The Church? Not so much…

  2. Mike-

    Do you mean like divorce? Or contraceptives? Or marriage?

    I mean, the Church has always been steadfast and consistent with all of these ideas, right?

    If the “Church of Science” is so willing to be questioned, then why is there such a political will to silence dissenters and marginalize certain opinions?

    I can see which church you belong to!

  3. Reminds me of the James ossuary, now considered a fake by archeological experts.

    Also reminds me of a film called, if I remember, “The Body” where a seemingly empty tomb was found. But after careful excavation, a hidden inner chamber was discovered with a body that had all the markings of crucifixtion. There is a scene in it where one Israeli gov’t official expresses concern that this could be the end of Christianity. The more senior official said not to worry, because even if it did turn out to be the very remains of Jesus, the church would only lose a few members. The others would carry on with blind faith, regardless of any evidence to the contrary. Overall, it was a silly movie, but somehow I think that scene gave the truth. There are a great many Christians, whether Catholic, Orthodox, or Protestant that will never change their beliefs, regardless of what evidence is put before them, or what reasonable arguments are presented to them.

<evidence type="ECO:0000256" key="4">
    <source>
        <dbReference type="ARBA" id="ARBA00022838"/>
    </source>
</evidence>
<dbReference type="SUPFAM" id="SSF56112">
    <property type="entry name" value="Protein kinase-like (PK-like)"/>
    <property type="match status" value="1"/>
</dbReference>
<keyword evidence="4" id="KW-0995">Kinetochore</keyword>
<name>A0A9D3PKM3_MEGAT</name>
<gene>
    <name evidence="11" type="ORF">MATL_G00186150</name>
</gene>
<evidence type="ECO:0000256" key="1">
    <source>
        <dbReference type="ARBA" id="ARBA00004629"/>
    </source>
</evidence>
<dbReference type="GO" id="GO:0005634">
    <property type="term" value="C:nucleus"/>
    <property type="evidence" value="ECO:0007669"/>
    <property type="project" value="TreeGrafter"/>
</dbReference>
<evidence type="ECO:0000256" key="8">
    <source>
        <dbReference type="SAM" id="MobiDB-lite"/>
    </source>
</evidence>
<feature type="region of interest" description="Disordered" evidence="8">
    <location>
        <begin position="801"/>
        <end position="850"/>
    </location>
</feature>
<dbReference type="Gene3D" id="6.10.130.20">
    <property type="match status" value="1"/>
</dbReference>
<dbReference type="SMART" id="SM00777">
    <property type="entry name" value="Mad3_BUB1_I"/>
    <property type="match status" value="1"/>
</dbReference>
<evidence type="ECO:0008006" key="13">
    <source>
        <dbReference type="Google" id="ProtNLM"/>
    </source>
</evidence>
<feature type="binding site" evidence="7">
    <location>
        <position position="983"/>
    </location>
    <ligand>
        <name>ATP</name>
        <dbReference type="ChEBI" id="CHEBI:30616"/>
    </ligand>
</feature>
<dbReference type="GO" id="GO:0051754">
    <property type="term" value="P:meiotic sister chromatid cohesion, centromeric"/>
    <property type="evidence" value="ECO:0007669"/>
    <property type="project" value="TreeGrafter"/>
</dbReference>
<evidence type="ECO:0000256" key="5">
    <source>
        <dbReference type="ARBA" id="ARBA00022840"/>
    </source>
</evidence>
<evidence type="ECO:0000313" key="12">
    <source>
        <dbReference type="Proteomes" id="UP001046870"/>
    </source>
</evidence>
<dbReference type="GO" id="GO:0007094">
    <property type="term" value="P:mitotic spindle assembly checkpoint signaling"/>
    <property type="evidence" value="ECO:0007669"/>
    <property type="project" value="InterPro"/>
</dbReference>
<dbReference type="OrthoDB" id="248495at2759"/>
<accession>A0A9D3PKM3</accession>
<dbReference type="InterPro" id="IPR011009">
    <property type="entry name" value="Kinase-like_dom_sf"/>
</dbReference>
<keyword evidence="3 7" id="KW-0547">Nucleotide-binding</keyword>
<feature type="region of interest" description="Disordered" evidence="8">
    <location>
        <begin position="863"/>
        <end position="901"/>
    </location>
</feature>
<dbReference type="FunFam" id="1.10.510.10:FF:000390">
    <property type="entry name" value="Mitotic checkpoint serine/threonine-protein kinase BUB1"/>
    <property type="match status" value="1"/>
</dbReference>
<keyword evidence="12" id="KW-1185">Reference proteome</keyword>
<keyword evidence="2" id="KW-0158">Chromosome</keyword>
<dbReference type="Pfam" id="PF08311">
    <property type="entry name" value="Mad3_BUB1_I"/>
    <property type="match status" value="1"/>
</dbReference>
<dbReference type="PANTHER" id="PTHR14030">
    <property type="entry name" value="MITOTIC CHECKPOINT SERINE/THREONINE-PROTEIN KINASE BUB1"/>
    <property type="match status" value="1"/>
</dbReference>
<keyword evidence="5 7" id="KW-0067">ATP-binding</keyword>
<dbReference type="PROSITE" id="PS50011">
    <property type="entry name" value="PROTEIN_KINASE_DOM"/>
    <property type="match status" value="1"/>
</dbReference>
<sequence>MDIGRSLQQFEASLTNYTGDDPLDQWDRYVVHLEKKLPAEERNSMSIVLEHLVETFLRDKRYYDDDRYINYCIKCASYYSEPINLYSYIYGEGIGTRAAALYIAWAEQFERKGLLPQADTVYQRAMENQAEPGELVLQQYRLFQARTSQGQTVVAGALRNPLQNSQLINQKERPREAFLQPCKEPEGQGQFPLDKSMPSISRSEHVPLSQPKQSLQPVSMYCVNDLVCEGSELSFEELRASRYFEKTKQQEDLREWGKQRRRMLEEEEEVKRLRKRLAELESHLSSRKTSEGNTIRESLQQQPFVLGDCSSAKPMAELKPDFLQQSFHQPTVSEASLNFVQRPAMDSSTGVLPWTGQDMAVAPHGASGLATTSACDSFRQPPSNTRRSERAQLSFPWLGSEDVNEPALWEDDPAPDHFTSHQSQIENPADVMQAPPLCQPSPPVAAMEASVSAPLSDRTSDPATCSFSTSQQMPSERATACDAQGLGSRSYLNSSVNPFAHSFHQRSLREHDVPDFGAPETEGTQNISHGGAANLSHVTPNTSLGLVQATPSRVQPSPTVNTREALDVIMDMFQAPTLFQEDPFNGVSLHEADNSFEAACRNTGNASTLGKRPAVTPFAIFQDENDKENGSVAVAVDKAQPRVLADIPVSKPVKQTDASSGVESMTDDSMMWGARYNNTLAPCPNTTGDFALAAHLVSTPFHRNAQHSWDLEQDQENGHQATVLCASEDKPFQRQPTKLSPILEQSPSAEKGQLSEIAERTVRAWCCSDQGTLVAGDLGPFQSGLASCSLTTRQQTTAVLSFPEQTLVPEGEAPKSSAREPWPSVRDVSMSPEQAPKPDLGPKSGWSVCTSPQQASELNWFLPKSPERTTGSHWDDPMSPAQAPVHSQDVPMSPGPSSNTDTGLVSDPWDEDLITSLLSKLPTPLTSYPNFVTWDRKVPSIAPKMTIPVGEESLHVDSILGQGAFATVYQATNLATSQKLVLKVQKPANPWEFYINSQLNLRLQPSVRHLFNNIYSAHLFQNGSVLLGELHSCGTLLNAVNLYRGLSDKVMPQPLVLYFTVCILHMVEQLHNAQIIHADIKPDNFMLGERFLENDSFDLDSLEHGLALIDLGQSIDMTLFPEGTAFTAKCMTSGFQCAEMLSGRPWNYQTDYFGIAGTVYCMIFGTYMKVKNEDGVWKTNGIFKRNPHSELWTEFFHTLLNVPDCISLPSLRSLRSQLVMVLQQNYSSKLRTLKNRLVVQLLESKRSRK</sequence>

4. It’s interesting how many Christians jumped on the James ossuary discovery when it first came out. If I recall, even the Toronto Free Presbyterians were excited about it. I wonder if they will get the same level of excitement over these claims… or will their first reaction be anger…
    … Just wondering…

  5. Mike,

    Have they offered no proof, or just no proof you’re willing to accept? They ask for “faith” in the accounts of those who either were there or heard from those who were there.